The Israel Defense Forces believes that Hamas is “trying to have a major success,” such as a cross-border attack or other major assault, which it can hold up as a victory over Israel as the current round of fighting appears to be drawing to a close, a senior officer in the military’s Southern Command told reporters on Wednesday.
The senior officer said he believed the military’s intelligence capabilities would prevent the terror group from conducting a large invasion into Israel, but acknowledged that a smaller operation was possible.
“I don’t think Hamas can do a major surprise ground operation, but it could do a raid,” he said, speaking on condition of anonymity.
The officer said Hamas may try to conduct a large-scale barrage on the Tel Aviv metropolitan area, having refrained from firing rockets at the city in recent days.
According to IDF Military Intelligence, the terror group has at least enough long-range munitions to conduct several more barrages of dozens of rockets at Tel Aviv.
The officer’s warning came amid growing international pressure on Israel and Hamas to reach a ceasefire, following more than 10 days of fighting in which at least 227 Palestinians have been killed, dozens of them children, along with 12 Israelis, including a 5-year-old boy and 16-year-old girl.
The IDF maintains that the majority of the Palestinians killed in the conflict were members of terror groups and says that it takes significant precautions to avoid civilian casualties when possible.
Asked if the IDF has been surprised by anything in how the terror groups used their rockets, the officer acknowledged that a massive barrage of nearly 150 rockets fired by Hamas at the southern city of Ashkelon early in the fighting did catch the military somewhat off-guard, as it did not anticipate an attack of this scale. In that attack, the Iron Dome missile defense system also experienced a minor malfunction, though this was later fixed. In that bombardment, two women were killed in Ashkelon and dozens more were injured.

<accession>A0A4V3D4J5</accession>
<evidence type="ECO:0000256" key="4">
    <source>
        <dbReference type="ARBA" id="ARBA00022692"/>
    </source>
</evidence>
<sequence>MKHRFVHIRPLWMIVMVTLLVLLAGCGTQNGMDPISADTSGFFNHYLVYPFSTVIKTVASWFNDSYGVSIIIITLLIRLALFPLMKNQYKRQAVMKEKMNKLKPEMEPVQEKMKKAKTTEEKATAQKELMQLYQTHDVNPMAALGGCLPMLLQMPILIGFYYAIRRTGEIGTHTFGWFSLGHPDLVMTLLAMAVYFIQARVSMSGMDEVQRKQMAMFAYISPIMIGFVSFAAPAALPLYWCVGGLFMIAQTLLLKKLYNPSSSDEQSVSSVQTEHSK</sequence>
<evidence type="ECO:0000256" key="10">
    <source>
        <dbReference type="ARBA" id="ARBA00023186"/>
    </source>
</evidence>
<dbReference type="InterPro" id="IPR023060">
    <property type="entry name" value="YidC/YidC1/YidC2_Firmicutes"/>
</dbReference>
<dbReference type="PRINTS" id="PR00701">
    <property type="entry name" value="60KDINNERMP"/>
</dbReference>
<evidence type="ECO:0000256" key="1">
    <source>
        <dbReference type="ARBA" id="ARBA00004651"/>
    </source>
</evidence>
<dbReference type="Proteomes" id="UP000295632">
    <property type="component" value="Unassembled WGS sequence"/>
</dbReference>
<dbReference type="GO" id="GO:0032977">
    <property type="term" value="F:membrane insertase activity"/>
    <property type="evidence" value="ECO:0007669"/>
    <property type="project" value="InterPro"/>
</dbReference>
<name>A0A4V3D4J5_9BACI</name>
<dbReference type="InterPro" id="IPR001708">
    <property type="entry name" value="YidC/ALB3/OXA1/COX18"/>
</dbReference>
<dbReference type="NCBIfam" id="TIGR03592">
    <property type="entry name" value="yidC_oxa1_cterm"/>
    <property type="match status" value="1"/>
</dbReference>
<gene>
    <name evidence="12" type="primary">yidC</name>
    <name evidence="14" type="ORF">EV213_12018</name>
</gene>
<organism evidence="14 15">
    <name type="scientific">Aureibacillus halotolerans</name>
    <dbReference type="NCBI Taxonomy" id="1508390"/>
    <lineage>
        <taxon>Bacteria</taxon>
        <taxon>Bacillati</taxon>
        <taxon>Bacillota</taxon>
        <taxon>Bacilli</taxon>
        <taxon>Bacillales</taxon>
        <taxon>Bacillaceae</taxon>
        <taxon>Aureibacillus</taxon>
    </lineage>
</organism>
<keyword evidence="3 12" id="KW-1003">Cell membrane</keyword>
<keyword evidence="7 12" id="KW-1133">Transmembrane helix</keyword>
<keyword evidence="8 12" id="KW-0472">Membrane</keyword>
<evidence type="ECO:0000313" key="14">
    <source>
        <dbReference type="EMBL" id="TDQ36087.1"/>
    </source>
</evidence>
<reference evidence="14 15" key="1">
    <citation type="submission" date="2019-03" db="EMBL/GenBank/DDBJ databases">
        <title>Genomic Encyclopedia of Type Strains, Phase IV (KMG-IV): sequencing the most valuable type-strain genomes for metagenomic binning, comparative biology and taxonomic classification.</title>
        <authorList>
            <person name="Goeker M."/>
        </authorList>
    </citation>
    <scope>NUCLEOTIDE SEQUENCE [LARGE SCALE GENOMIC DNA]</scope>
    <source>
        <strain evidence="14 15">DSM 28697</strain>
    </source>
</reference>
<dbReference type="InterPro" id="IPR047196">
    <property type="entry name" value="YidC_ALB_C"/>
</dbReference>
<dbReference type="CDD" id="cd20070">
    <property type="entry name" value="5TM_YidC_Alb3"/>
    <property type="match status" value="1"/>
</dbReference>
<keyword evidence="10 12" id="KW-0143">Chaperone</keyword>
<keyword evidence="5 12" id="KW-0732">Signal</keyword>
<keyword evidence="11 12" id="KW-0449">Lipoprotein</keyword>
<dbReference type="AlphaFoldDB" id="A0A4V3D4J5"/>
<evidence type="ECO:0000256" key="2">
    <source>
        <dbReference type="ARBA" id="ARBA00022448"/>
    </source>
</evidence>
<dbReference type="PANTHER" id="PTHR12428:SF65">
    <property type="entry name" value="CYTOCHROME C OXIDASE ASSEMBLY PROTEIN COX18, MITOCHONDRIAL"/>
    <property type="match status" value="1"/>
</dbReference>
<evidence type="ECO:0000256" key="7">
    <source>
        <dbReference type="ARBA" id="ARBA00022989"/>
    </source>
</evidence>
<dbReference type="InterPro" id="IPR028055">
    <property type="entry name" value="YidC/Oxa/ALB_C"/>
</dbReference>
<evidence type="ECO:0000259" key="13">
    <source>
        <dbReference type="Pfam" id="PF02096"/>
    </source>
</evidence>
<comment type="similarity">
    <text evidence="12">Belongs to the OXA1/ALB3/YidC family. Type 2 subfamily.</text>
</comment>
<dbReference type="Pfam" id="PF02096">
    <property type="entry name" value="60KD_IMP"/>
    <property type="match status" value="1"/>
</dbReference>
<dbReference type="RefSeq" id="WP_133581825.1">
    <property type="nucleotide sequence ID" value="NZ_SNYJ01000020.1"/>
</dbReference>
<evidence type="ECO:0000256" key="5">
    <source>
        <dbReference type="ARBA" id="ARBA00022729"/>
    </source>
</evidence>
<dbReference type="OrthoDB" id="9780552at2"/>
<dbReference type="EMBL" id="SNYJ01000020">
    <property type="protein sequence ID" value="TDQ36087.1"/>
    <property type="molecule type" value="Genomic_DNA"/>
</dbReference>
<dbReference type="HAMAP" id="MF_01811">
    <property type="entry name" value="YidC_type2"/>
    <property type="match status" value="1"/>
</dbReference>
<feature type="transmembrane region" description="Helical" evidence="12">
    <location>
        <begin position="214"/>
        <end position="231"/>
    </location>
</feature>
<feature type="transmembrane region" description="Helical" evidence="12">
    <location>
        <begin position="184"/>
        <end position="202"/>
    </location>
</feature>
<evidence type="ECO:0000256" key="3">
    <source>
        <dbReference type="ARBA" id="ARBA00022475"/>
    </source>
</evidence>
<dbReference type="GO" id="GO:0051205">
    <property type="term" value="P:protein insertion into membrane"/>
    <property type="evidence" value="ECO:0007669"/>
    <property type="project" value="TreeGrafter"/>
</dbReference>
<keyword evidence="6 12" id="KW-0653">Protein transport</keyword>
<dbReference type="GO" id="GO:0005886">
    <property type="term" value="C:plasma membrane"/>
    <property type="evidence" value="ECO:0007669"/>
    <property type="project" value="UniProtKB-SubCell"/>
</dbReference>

The officer said the military was also surprised that terror groups in the Strip had not yet used a particularly deadly variety of rocket developed in Gaza, which is packed with hundreds of kilograms of explosives and has an extremely short range, making it incredibly difficult to intercept and enormously destructive if it lands.
One such rocket was used during a multi-day exchange between Israel and the Palestinian Islamic Jihad in November 2019, causing a massive crater, but no injuries or damage.
On Wednesday, the military said it had destroyed one such rocket, bombing it from the air before it could be used.
The officer said he was not sure why the projectile had not yet been used, or why Hamas has used only a small number of explosive drones, all of which have been intercepted by the IDF as of Wednesday.
The Southern Command officer said that so far in the campaign, dubbed Operation Guardian of the Walls, the IDF has succeeded in preventing Hamas’s attempts to conduct major assaults, except for preventing the launching of rockets and mortar shells, an area in which he acknowledged the military has struggled.
According to the official, Hamas has tried at least three times during the current round of fighting to send its commando soldiers into Israel from the Gaza Strip through tunnels that come up to, but do not cross, the border.
Israel has prevented all three of these infiltration attempts, twice bombing the tunnels while the Hamas operatives were inside near the Gazan city of Khan Younis and once attacking them before they entered the subterranean passage, the officer said
In such an attack, a small group of elite Hamas fighters would enter Israel from Gaza and either attack and kidnap soldiers on the border or, in a more serious case, assault an Israeli border town. Such a mission would almost surely be a suicide mission for the terrorists involved, but would serve as a public victory over the IDF.